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Irish economy in desperate situation. -

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Economics correspondent Stephen Long discusses the dire economic situation in Ireland.


SCOTT BEVAN, PRESENTER: With me now in the studio for his Friday night take on the world of
economics and finance is economics correspondent Stephen Long.

Stephen g'day.


SCOTT BEVAN: The woes of the Irish economy have been rocking the markets this week. But what I'm
wondering is, given Ireland is a fairly small country, small economy, why is Europe so worried?

STEPHEN LONG: Well if the risk was just to Ireland I suspect Europe would leave the Irish to cry
into their Guinness. But the risk, the ultimate risk is that Ireland's woes could trigger a series
of insidious feedback loops that cause a new credit crash.

And the worry is that it won't end with Ireland - that if Ireland's finances are in such a parlous
state that the markets are betting that it will need a bail-out and basically that the price of
Irish debt becomes so high that it's difficult for it to fund itself - the same might happen to
Portugal then, perhaps, even Spain, quite a large economy in Europe, even Italy, and then they'll
all have to turn to the European Central Bank and this European bail-out facility. And that will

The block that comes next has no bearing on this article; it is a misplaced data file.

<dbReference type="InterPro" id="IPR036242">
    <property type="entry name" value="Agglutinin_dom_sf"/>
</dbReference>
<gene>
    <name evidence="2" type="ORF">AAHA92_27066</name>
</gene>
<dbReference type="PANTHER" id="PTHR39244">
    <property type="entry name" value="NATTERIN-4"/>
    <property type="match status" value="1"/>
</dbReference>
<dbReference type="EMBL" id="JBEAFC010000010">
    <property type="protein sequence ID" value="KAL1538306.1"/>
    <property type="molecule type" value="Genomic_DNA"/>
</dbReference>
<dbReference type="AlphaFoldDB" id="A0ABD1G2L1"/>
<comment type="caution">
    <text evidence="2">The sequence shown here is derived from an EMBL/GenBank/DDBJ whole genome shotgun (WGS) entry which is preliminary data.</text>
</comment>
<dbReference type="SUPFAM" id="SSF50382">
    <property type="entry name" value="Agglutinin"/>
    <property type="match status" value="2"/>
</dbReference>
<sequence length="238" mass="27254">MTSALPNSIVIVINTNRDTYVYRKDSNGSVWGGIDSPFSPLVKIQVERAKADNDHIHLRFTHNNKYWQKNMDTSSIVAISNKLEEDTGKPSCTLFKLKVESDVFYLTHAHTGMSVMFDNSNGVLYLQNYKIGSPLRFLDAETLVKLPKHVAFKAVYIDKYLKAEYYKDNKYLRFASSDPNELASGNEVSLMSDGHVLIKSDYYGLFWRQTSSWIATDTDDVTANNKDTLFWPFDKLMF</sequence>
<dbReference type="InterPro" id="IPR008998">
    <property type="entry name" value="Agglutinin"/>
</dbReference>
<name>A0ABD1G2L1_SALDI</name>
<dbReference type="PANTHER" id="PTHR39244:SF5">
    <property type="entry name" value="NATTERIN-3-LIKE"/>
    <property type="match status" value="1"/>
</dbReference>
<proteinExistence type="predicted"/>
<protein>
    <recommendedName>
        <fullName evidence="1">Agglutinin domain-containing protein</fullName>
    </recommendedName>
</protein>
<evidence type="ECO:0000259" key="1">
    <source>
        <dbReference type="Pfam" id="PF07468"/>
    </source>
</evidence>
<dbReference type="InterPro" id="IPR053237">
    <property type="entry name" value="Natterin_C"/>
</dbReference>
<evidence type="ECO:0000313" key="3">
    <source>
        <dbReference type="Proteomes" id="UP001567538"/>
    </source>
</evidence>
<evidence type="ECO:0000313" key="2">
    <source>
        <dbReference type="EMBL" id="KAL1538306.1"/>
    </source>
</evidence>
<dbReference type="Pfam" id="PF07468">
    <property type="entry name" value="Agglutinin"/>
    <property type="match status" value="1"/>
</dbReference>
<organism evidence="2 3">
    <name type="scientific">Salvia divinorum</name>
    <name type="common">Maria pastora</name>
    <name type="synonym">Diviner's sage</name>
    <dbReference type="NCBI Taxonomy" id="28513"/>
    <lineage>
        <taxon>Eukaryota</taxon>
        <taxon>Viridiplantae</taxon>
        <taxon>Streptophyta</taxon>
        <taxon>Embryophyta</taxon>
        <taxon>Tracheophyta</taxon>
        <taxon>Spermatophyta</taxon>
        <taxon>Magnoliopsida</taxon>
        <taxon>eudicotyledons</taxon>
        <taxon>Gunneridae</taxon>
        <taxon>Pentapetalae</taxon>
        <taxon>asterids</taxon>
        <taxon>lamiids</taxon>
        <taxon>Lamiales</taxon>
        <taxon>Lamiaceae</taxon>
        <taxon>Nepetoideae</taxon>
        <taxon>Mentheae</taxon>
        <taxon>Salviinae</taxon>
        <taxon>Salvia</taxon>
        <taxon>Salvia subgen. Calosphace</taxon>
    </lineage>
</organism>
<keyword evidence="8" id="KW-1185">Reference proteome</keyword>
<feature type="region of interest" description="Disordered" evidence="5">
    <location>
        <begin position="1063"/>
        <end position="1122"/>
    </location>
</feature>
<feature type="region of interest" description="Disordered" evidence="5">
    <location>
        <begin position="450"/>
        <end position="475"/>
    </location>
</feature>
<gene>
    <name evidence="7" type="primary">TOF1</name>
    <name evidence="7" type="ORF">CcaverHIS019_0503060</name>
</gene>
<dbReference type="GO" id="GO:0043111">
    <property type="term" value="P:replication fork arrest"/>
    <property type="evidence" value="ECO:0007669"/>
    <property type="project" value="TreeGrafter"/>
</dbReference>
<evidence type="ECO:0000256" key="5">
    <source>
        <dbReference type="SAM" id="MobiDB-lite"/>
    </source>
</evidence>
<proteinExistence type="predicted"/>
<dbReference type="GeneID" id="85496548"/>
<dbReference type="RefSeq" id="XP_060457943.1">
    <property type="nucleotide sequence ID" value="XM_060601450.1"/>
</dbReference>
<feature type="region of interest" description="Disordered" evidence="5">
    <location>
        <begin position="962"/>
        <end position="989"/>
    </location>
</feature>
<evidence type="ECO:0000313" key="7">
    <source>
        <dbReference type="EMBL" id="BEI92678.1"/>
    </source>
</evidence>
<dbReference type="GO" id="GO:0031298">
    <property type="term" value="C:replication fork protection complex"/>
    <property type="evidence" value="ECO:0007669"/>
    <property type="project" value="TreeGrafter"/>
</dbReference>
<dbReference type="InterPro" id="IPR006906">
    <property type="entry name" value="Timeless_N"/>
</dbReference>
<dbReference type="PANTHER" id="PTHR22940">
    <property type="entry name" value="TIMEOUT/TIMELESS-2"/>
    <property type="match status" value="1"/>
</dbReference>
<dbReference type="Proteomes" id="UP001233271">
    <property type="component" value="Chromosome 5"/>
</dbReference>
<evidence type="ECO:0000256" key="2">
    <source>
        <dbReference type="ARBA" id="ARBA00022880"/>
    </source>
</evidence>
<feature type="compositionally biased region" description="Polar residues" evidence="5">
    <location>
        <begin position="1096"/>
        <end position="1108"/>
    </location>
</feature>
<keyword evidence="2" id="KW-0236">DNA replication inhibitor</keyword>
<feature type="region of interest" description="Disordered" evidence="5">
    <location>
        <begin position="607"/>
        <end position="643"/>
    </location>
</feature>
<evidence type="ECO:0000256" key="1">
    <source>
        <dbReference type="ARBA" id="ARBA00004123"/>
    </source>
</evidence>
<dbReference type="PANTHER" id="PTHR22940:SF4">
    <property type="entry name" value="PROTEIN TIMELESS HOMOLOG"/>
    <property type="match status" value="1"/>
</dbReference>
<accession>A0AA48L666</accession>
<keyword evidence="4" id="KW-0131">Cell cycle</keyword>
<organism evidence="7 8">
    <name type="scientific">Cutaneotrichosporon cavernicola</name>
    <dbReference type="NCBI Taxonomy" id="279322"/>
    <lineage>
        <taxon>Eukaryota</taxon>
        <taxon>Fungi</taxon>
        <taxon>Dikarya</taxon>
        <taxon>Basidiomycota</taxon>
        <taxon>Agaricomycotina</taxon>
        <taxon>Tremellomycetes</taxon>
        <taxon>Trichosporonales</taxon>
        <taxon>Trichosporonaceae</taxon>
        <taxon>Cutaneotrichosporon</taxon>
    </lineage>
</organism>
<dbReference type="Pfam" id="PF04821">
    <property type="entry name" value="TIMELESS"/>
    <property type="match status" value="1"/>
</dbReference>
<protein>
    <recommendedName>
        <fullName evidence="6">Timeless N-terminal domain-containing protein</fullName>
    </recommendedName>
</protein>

poison and infect the finances of Germany.

And ultimately that will crash the banking system, because you'll see banks that hold the bonds of
these various nations having to write them down.

You get a new situation where banking credit becomes so tight that lending dries up and then you
can add to that that they're all under pressure to put in place fiscal austerity measures. Which
mean more cuts to public spending which feed into recessionary conditions and take away the props
from economic growth. So multiple feedback loops.

And this is one of the things, strangely enough, that economics tends to look on these things as
linear, economic developments as fairly linear, what we're actually seeing is that the global
financial system is more like an organism and subject to all sorts of interconnections.

SCOTT BEVAN: So the economic toe bone is connected to the foot bone and on and on and on?

STEPHEN LONG: And so on and so on until the whole carcass collapses, yes.

SCOTT BEVAN: So given all of that, and that interconnection, why is the Irish Government so
reluctant to accept a bail-out?

STEPHEN LONG: Because it means a loss of sovereignty.

Basically because in return for the bail-out they will inevitably have to accept conditions for
further cuts to public sector spending, they will be under the dominion, in effect, of Europe and
probably also the International Monetary Fund

And for the Irish people, sovereignty is a big deal. If you're familiar with the history of
Ireland, and I'm sure you are, this has been a big issue. They're a proudly independent nation
that's suffered invasion, and you often hear the Irish talk about the English dominating them for
800 long years and all this kind of stuff.

So it's a big deal in Ireland.

SCOTT BEVAN: Stephen Long thanks for that.

STEPHEN LONG: You're welcome.